The primary risk in a 1031 Exchange is that it isn’t completed correctly and the mistake causes the transaction to become taxable.  For example, if a replacement property is not identified within the allocated time period or the transaction runs into delays and it cannot be closed within 180 days, the deferment could be nullified and taxes must be paid.

The other major risk to consider is the use of a third party “Qualified Intermediary.”  These are experts in 1031 Exchanges and they are employed to act as a facilitator for buyers and sellers.  As part of their responsibility, they actually facilitate the exchange of property titles between the buyer and seller.  In addition, they hold exchange proceeds in escrow until they are needed to purchase the replacement asset.  In other words, they play a critical role in the transaction, but they are unregulated by the Federal Government and receive little oversight from any other regulatory body or trade association.  Although rare, it is not unheard of for a Qualified Intermediary to go out of business or to engage in fraudulent behavior that puts the exchange (and the investor’s capital) at risk.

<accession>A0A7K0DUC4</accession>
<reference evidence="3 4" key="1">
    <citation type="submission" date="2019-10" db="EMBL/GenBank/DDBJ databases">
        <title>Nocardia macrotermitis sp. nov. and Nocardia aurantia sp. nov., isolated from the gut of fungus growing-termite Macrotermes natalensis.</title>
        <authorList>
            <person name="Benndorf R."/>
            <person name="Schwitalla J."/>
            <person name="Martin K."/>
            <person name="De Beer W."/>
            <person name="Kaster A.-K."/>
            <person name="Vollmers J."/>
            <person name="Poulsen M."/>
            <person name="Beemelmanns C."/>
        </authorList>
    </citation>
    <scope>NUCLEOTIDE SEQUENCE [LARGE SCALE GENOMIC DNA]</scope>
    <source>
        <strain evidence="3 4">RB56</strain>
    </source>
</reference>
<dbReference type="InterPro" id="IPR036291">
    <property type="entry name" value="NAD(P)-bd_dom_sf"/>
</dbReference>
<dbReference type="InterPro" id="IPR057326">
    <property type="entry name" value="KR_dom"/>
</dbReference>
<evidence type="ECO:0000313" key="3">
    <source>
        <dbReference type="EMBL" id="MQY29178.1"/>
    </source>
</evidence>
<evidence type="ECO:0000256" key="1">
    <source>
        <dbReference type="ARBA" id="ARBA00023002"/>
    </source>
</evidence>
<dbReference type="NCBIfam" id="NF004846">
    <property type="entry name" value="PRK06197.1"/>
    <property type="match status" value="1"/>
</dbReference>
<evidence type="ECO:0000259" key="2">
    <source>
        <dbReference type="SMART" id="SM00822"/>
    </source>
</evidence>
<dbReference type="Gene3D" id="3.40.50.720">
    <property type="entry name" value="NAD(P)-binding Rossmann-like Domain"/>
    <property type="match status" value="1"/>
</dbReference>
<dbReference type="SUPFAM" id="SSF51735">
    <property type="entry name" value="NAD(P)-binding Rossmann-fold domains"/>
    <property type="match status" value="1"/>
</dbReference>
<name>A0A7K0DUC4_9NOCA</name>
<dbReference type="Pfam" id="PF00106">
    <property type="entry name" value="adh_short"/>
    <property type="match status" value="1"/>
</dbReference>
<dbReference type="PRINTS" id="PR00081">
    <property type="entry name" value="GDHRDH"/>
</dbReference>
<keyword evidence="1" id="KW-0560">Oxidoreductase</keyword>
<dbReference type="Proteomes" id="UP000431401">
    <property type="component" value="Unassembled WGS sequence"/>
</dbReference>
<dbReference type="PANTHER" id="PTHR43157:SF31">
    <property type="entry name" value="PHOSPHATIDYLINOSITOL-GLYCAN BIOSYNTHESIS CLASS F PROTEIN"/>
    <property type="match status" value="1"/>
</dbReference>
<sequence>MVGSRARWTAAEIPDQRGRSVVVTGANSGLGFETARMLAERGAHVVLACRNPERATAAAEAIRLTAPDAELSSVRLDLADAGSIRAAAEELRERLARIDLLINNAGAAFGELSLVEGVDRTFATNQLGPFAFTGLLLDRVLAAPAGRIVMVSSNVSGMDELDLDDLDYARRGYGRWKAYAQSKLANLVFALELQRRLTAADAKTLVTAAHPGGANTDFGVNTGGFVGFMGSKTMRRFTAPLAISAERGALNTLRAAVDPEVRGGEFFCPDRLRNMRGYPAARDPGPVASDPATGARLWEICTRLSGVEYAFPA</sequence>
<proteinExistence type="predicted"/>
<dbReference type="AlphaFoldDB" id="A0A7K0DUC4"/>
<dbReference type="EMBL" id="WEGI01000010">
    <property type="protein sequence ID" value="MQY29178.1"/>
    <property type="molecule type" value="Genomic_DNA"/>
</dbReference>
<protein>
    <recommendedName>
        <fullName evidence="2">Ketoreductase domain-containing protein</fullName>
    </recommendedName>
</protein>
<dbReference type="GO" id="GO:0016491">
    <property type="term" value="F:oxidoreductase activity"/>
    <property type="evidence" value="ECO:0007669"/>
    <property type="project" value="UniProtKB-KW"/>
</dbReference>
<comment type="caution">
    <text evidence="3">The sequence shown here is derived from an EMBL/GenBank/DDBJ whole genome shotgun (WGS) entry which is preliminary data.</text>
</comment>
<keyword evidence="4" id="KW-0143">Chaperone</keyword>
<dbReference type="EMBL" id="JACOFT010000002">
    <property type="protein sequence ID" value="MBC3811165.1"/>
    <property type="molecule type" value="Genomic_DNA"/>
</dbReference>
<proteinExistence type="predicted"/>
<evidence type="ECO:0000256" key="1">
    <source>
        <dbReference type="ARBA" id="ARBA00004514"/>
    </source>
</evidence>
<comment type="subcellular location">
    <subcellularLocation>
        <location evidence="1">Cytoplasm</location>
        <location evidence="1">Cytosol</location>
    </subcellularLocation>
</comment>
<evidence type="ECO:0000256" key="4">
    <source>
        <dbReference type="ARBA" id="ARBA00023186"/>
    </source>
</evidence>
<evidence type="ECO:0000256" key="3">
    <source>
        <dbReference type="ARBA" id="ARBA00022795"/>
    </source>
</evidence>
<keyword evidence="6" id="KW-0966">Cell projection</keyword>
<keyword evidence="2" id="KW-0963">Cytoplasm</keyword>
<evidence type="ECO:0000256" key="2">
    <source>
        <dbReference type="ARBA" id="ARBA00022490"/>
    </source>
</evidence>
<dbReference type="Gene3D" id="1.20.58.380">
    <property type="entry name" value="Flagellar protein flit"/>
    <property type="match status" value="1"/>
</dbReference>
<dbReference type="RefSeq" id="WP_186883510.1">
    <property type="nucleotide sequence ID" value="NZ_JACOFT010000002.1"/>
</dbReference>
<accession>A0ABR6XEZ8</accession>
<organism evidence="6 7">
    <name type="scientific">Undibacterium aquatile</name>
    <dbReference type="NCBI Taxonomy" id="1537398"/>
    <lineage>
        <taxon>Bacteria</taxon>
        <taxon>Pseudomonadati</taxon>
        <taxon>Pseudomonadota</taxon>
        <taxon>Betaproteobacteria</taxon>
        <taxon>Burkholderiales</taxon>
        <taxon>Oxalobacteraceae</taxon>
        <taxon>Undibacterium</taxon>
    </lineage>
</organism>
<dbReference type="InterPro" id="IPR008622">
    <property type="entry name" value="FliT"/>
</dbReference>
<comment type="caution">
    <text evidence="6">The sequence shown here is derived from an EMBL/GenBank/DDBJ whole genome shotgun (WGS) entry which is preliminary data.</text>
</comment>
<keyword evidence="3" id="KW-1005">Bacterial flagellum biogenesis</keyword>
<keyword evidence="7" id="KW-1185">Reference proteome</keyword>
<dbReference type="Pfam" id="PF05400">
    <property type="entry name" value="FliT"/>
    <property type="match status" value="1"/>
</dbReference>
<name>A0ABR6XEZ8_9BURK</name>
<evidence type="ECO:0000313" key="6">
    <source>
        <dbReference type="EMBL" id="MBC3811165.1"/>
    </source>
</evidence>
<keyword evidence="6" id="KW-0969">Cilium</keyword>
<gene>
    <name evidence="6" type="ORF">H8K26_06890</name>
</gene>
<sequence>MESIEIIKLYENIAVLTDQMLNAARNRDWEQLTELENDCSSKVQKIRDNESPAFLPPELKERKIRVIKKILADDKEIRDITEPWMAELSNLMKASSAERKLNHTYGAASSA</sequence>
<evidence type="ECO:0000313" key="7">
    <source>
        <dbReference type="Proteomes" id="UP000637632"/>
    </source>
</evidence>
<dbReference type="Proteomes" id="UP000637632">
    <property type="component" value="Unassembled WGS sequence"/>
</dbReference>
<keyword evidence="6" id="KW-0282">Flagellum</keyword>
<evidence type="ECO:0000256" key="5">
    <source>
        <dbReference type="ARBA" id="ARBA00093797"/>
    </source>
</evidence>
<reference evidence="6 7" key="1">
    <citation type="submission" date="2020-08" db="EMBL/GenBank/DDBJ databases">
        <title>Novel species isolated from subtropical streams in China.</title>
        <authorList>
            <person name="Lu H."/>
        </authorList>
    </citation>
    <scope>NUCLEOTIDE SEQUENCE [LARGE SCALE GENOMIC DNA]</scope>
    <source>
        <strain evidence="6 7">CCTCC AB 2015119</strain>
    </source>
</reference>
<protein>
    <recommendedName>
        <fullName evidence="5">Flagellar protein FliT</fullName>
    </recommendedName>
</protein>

Interested In Learning More

First National Realty Partners is one of the country’s leading private equity commercial real estate investment firms. With an intentional focus on finding world-class, multi-tenanted assets well below intrinsic value, we seek to create superior long-term, risk-adjusted returns for our investors while creating strong economic assets for the communities we invest in.

We have a significant amount of experience in dealing with 1031 Exchange related transactions.  Whether you’re just getting started or searching for ways to diversify your portfolio, we’re here to help.  If you’d like to learn more about our middle market retail investment opportunities, contact us at (800) 605-4966 or for more information.